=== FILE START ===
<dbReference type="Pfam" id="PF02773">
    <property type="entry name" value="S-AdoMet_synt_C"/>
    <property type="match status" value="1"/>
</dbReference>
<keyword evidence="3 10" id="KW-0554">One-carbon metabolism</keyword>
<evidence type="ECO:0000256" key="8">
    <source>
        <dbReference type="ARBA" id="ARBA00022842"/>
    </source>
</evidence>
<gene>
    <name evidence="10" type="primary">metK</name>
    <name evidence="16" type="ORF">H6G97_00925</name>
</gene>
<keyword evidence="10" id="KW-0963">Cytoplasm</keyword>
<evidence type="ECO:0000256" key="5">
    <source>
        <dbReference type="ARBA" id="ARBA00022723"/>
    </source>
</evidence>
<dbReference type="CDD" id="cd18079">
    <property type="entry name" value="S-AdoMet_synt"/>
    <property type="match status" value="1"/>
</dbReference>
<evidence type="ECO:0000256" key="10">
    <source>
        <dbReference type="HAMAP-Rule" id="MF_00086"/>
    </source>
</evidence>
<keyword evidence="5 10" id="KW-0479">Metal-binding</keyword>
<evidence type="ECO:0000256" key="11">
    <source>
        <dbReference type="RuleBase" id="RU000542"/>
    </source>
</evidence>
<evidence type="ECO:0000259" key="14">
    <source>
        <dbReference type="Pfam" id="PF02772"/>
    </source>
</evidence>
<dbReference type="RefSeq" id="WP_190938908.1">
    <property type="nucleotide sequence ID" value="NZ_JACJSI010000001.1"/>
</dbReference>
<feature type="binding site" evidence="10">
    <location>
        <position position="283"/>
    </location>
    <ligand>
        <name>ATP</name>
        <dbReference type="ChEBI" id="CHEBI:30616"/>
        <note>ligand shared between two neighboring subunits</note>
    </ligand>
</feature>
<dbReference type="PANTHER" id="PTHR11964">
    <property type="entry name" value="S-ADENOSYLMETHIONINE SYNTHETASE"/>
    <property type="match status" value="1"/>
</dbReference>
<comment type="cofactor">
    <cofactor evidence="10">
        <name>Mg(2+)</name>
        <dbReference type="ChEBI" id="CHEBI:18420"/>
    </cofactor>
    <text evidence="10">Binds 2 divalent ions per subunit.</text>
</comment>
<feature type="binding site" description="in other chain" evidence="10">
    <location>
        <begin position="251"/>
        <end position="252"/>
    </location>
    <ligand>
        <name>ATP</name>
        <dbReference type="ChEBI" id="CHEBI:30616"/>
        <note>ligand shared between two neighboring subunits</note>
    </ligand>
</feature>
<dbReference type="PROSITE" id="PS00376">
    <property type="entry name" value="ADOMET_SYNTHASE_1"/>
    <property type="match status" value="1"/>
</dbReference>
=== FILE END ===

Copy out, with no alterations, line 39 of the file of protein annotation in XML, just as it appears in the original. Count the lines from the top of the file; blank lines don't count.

    </source>